Webb Simpson and Bubba Watson (U.S.) d. Robert Allenby and Geoff Ogilvy (International), 3 and 2
Watson and Simpson continued their winning ways, defeating Royal Melbourne specialists Allenby and Ogilvy.
The Americans never trailed, winning the first two holes with birdies. The International duo pulled even with wins at the front-side par-3 third and fifth.
The teams traded wins at the eighth and ninth to make the turn all square. From then on, the Internationals did not win another hole.
Watson and Simpson won with a bogey at the par-4 12th when the Aussies took four to get on the green. The Americans sealed their third consecutive win with mid-range birdie putts at Nos. 14 and 16.
The pair who faced off in a playoff in New Orleans have now taken all three of their matches from the lead-off spot – a Presidents Cup first.
Ernie Els and Ryo Ishikawa (International) d. Bill Haas and Matt Kuchar (U.S.), 1 up
In their final match as a duo in this Presidents Cup, Ishikawa and Els went out as winners by the slimmest of margins.
The Americans led from the beginning, winning the opening two holes with a birdie and an eagle. Setting the tempo for the match, the Internationals answered by taking the par-3 third and fifth holes.
The U.S. duo rallied with winning pars at the sixth and seventh, taking advantage of inadequate approach play by the Internationals.
Haas bunkered the Americans on the 10th and 12th holes with his approach shots, leaving Kuchar to extricate halves from the sand. But he was unable to get the ball close enough for Haas to make sandies, so the Internationals again pulled even.
After the Americans won the 14th with a par, the Internationals took two straight holes to take the lead and keep it for good. Kuchar blasted his first putt at the par-5 15th some 20 feet past the pin, leading to a losing bogey.
To secure the win, Ishikawa sank critical putts to halve the final two holes. The Japanese star sank a 14-footer to make par at No. 17, then holed a tricky 5-foot par putt to secure the full point.
Ishikawa is done for the day, as he will sit out in the afternoon fourballs.
Hunter Mahan and David Toms (U.S.) d. Retief Goosen and Charl Schwartzel (International), 5 and 4
Mahan and Toms avenged a loss in the fourball session on Friday.
The Internationals won just a single hole, the fourth, to take the early advantage. Following that win, the South Africans lost four of the next five holes.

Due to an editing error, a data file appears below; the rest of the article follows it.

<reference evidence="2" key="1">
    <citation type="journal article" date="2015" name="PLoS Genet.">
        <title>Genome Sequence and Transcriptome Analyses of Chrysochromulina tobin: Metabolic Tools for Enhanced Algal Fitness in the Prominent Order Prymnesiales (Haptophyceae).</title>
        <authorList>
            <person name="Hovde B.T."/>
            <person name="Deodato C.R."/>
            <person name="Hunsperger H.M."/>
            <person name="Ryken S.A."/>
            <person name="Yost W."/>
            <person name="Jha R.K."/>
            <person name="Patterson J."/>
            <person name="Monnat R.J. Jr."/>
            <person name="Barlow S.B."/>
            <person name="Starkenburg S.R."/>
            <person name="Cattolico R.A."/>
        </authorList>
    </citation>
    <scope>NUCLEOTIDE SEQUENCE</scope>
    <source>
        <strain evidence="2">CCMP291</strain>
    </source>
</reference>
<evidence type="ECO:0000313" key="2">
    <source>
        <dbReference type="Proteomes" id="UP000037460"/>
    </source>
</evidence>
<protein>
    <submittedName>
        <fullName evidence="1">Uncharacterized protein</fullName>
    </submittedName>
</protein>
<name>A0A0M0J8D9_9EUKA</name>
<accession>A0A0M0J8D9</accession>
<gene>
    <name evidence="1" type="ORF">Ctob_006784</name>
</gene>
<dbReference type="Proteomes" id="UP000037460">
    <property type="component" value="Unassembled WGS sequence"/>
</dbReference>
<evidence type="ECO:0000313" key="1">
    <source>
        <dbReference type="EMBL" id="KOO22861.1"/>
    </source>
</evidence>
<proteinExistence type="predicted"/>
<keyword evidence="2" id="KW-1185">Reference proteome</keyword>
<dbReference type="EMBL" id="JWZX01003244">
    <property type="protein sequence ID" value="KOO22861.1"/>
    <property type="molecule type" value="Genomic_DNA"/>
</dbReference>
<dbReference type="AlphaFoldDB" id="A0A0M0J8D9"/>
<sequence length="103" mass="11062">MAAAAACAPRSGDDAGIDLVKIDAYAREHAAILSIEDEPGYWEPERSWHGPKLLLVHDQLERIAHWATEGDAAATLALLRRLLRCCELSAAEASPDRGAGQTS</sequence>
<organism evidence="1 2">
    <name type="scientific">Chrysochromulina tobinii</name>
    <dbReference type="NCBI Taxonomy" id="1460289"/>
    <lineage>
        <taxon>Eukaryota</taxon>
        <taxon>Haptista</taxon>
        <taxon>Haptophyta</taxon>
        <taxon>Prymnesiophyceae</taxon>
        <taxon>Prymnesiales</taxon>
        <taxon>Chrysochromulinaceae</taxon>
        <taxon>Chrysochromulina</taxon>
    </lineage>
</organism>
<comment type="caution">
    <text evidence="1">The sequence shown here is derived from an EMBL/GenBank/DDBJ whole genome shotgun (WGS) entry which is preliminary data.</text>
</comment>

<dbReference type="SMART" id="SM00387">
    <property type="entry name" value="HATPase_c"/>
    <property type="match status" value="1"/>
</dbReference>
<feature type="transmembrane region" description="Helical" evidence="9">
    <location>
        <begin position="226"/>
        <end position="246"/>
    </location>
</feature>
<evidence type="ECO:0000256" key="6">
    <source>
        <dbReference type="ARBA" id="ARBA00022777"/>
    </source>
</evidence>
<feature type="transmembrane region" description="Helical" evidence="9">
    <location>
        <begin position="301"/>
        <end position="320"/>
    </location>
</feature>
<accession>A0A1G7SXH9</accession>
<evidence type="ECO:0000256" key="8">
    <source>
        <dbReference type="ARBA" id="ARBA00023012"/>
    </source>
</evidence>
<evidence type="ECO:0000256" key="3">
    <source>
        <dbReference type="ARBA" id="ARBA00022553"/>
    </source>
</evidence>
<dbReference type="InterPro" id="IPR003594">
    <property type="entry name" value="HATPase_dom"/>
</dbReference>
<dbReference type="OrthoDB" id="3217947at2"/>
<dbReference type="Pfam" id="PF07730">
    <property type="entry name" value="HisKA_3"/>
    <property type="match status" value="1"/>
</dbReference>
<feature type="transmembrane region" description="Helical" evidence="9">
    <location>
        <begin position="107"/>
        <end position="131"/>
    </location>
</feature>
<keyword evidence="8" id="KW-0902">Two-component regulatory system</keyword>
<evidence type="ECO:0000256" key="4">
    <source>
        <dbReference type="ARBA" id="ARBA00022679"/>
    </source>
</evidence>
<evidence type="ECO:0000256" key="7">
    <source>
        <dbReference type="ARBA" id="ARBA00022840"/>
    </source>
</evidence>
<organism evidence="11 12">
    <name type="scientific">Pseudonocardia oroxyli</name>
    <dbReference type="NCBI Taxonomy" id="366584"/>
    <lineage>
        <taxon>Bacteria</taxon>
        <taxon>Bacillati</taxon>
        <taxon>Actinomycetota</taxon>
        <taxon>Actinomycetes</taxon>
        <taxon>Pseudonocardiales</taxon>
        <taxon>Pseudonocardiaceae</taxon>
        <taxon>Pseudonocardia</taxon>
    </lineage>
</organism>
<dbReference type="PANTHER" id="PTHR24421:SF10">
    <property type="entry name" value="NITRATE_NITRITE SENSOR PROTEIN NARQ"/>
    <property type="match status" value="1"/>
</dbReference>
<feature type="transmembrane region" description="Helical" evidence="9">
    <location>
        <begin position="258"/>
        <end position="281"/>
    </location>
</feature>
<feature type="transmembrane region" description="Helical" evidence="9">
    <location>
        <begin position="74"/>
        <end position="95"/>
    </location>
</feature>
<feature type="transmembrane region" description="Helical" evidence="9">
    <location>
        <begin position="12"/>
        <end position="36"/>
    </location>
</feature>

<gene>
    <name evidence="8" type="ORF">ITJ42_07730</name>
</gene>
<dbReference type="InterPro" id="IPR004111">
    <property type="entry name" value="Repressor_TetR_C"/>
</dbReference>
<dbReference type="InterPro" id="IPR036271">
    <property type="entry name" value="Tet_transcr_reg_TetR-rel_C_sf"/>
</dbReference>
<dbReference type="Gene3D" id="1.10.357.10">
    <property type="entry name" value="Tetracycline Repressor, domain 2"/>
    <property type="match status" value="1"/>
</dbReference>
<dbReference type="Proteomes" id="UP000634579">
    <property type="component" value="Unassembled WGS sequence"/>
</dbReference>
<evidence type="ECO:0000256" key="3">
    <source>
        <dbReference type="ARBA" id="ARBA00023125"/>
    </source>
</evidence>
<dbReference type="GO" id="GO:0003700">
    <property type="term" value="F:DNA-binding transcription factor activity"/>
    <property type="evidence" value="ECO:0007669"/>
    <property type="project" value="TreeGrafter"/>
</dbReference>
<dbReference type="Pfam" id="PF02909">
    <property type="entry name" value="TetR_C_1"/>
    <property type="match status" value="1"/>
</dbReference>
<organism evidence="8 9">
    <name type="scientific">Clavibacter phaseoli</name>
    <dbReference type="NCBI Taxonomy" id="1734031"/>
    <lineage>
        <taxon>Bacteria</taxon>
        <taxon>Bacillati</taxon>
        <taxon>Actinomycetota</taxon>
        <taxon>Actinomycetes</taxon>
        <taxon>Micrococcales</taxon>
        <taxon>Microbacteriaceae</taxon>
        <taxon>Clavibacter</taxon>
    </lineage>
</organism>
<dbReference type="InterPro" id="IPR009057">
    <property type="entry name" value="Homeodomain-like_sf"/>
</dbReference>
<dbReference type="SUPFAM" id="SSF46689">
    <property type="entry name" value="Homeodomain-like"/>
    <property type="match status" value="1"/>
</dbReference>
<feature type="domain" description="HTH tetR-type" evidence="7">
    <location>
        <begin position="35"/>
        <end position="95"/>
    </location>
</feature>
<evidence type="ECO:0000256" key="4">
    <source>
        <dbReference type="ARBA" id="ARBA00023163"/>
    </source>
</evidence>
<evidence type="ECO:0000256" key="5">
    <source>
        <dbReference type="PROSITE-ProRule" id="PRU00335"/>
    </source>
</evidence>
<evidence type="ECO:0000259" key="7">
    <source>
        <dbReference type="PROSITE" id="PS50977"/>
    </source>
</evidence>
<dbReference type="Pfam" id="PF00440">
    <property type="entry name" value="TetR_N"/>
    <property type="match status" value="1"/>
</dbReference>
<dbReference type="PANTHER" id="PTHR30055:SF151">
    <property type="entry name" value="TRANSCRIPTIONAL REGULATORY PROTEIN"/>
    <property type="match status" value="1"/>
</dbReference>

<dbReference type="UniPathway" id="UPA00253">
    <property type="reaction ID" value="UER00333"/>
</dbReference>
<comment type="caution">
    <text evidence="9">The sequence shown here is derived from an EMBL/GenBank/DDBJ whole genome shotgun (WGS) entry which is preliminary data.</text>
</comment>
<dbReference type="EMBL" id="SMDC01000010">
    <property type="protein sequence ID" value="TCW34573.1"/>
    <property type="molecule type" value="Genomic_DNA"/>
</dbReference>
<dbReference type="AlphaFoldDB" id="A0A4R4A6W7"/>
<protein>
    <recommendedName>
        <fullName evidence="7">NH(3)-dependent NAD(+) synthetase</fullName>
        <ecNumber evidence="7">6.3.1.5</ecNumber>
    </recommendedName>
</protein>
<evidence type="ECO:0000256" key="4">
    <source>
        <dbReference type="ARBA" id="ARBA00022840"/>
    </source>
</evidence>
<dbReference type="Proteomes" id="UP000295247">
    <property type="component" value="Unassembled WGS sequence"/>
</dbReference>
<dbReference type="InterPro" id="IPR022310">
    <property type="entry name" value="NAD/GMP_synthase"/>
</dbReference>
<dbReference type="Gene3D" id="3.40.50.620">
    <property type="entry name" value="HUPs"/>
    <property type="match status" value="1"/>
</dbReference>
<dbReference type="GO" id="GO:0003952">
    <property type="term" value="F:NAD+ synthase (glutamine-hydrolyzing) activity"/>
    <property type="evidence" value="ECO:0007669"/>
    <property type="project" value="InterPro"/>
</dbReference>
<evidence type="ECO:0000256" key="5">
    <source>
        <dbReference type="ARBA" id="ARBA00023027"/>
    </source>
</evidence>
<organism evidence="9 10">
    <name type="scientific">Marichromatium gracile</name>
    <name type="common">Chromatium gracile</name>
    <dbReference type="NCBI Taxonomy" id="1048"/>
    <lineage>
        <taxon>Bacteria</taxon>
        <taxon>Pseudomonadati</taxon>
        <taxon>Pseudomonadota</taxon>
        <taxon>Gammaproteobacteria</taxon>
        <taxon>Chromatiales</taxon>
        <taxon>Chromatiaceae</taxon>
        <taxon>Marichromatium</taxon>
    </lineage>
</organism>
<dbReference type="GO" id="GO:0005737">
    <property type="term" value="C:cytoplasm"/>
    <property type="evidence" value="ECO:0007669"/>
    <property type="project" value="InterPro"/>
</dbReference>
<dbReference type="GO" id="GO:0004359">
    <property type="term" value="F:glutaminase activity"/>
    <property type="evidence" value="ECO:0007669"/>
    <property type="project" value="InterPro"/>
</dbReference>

After Schwartzel short-sided his teammate at the fifth, a par was all the Americans needed to win. A hole later, Mahan holed out his second shot from 53 yards for an eagle at the short par-4 sixth. On the seventh, Mahan made a 21-foot birdie putt to go 2 up. Another International bogey at the ninth bookended the American run on the front side.
The Internationals failed to hit the green at Nos. 13 and 14 and were unable to get up-and-down for par on both holes, so the Americans won to close out the match.
Both foursomes matches won by Toms and Mahan were blowouts, including their 6-and-5 victory on Thursday.
Tiger Woods and Dustin Johnson (U.S.) d. Adam Scott and K.J. Choi (International), 3 and 2
For the first time in this Presidents Cup, Woods came out a winner.
Woods teamed with Johnson to take out Scott and Choi. Woods and Steve Stricker had lost, 7 and 6, in the anchor match of the Thursday foursomes to the same duo.
The Americans got behind early after a three-putt at the par-3 third hole, but rallied with pars to win the seventh and eighth – the two longest par 4s on the front nine. Choi and Scott were unable to get up-and-down from inside 20 yards to halve both holes.
Choi made up for a poor pitch at the eighth with a tricky chip at the 11th, leading to a birdie to win the hole and square the match. It would be their final win, however.
The American duo closed out the match with wins in the final three holes, beginning with a concession at the 13th when the Internationals had 143 yards to go after Woods found the green for the U.S.
The Internationals three-putted the par-3 to lose the next hole, then split the 15th in par 5 before Woods drained a 16-foot putt to win the point.
With the exception of the final 16-footer Woods made to secure the win, the American duo made almost no putts of significant length. The longest putt the team made was 5 feet.
Phil Mickelson and Jim Furyk (U.S.) d. Aaron Baddeley and Jason Day (International), 2 and 1
After 10 holes of their Saturday foursomes match, the American duo had no business winning a third consecutive match.
Playing the final eight holes in 5 under, however, was enough to produce an astounding comeback.
Swapping early wins with the Americans at the first and third, the Aussie duo took control of the match with wins at Nos. 4 and 5. To close the front nine, the teams traded wins with par on the final two holes of the side.
The 10th hole may have been a turning point, however. The Americans were gifted a halve in bogey, then did not drop a shot or a hole for the remainder of the match.
The Americans rattled off three straight wins with birdies, making putts of 13, 25 and 20 feet, respectively. Suddenly, Furyk and Mickelson had turned a deficit into a stunning lead.
Two holes later, Furyk made a 21-foot birdie putt to win the par-5 15th, putting the squeeze on the Aussies.
Mickelson secured the unlikely win on the penultimate hole in dramatic fashion. The four-time major winner made a putt of 52 feet, including a couple of feet of break, to make birdie and win the match.
The undefeated duo, however, will not go for the sweep in the afternoon. Mickelson volunteered to sit for the first time in his Presidents Cup career.
Watch wall-to-wall coverage of the Presidents Cup live on Golf Channel. Tournament air times: Golf Channel Friday 3PM-midnight and Saturday 6:30PM-12:30AM. NBC coverage Saturday at 8AM and Sunday at noon. (Note: all times are ET)